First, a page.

23

What is a patient that can adjust every group of three primary lights to match the test light called? 1. How many knobs do they need to make a match on an anomaloscope? 2

1. trichromat
2. 3

24

What is a patient that can adjust every pair of two primary lights to match a test light called? 1. How many knobs do they need to make a match on an anomaloscope? 2

1. dichromat
2, 2

25

What is the region called after about 550 nm wavelength? 1. What is special about this region and why is it like this? 2.

1. Rayleigh region
2. dichromatic region because S cones are extremely insensitive there

26

What are the uses for the Nagel anomaloscope?

1. diagnose red-green color vision deficiency
2. diagnose rod monochromacy
3. demonstrate color matching

27

What is a patient with S-cones and M-cones but no L-cones called?

protanope

28

What is a patient with S-cones and L-cones but no M-cones called?

deuteranope

29

What is a patient with M-cones and L-cones but no S-cones called?

tritanope

30

When testing in the Rayleigh region using a Nagel anomaloscope what does a protanope act like?

monochromat

31

When testing in the Rayleigh region using a Nagel anomaloscope what does a tritanope act like?

dichromat

32

When testing in the Rayleigh region using a Nagel anomaloscope what does a deuteranope act like?

monochromat

33

What differs in the process of color matching between deuteranopes matching and protanopes matching?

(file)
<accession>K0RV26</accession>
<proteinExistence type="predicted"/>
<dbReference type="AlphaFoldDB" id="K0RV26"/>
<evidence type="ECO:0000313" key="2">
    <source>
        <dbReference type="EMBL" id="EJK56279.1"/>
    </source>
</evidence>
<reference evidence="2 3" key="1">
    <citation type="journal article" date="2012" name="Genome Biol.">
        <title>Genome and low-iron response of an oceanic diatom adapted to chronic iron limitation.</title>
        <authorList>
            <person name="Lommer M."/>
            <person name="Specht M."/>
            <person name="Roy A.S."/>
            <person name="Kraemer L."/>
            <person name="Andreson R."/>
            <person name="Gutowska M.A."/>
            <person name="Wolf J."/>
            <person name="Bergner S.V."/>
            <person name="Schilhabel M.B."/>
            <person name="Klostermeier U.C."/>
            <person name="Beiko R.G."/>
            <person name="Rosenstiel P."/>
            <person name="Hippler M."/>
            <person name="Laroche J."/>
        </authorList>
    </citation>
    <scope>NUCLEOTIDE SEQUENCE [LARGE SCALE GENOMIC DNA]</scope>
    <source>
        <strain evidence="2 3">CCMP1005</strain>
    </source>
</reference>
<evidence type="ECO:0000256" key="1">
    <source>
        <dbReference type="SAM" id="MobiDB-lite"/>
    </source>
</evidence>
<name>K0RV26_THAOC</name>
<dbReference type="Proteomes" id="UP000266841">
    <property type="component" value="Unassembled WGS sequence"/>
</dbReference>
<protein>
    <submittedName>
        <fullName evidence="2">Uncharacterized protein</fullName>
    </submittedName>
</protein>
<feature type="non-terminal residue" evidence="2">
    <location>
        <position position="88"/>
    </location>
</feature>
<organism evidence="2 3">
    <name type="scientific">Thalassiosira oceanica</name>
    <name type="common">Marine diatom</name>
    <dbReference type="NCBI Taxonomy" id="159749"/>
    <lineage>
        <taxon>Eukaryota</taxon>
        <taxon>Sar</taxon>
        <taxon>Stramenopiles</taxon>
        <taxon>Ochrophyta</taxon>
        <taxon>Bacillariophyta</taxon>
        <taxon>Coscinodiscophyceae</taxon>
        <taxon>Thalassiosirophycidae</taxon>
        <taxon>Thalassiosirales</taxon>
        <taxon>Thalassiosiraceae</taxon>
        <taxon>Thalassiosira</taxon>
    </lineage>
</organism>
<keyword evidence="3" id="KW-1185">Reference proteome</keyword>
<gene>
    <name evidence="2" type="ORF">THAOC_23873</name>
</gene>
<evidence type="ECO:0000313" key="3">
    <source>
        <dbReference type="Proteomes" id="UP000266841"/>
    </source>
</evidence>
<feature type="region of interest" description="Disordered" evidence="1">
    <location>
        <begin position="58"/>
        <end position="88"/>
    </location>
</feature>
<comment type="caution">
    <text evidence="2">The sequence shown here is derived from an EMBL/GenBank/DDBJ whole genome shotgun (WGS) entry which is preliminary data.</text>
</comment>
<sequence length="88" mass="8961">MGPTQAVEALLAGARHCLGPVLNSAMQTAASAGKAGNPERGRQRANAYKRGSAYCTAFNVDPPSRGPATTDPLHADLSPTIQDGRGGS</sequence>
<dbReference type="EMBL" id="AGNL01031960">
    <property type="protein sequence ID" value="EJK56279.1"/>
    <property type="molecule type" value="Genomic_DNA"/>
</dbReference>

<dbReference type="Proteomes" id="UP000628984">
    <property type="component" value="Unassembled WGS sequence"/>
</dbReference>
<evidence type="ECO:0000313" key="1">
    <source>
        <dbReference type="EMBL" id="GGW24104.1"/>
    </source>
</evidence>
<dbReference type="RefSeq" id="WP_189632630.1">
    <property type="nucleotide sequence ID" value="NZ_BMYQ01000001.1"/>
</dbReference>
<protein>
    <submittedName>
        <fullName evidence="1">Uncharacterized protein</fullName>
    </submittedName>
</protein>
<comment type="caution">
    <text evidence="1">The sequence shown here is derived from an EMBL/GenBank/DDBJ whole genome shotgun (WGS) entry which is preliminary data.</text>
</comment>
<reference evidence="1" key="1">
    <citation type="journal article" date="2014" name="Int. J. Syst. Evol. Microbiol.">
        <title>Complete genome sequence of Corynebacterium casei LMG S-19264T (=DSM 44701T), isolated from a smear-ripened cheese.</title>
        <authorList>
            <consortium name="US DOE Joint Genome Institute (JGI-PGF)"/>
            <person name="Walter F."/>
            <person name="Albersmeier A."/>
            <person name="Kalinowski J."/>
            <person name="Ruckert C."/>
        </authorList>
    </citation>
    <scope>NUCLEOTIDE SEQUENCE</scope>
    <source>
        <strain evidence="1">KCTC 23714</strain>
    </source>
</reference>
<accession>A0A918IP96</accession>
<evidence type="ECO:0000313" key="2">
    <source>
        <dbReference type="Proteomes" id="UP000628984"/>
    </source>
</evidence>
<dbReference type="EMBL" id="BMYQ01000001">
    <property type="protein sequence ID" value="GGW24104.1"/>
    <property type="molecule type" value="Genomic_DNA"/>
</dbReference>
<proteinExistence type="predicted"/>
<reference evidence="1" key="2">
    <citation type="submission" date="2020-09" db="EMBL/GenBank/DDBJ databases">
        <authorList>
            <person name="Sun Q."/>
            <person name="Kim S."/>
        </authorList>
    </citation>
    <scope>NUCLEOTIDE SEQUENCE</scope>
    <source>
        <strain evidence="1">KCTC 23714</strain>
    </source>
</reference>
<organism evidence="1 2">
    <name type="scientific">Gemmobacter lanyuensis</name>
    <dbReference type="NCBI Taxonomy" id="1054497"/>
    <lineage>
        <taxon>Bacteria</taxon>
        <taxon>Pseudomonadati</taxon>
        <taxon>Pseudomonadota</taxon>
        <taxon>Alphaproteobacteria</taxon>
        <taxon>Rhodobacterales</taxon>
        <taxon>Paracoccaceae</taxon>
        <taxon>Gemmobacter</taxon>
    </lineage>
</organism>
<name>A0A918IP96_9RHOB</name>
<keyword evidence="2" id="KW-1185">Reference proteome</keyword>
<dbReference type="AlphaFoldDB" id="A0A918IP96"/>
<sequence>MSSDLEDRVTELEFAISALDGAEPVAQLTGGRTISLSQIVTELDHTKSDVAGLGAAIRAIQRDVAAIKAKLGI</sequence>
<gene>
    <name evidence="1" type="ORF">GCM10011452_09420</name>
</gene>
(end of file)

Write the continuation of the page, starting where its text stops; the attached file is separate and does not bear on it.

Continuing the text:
deuteranopes match all colors a with a constant yellow (only need to alter wavelength to match) while protanopes need more yellow to match the green and less yellow to match the red

34

What differs in the process of color matching between protanopes matching and rod monochromats matching?

rod monochromats require a huge amount of yellow to match the green (can't get enough for pure green) or yellow and less yellow to match the red

35

What is a person that has one pigment that is different from the normal L and M pigments called with one normal pigment?

anomalous trichromats

36

Do deuteranopes, protanope, or rod monochromats refuse the normal match?

rod monochromats and anomalous trichromats

37

What is the altered pigment sensitivity line for a deuteranomalous trichromat patient?

M-cone line

38

What is the altered pigment sensitivity line for a protanomalous trichromat patient?

L-cone line

39

If your patient accepts the match that you have made, what can rule them out as having?

anomalous trichromacy

40

If the patient accepts that match that you have made, you set the machine to the extreme red and then extreme green, and they can cannot match on adjustments by them then what are they not?

protanope or deuteranope

41

If the patient accepts that match that you have made, you set the machine to the extreme red and then extreme green, and they can can match on adjustments on both ends with the same luminance setting, what are they?

deuteranope

42

If the patient accepts that match that you have made, you set the machine to the extreme red and then extreme green, and they can can match on adjustments on both ends with varying luminance settings, what are they?

protanope

43

If the patient refuses your original match and makes adjustments that result in the red/green half being light green, what are they?

deuteranomalous trichromat

44

If the patient refuses your original match and makes adjustments that result in the red/green half being orange, what are they?

protanomalous trichromat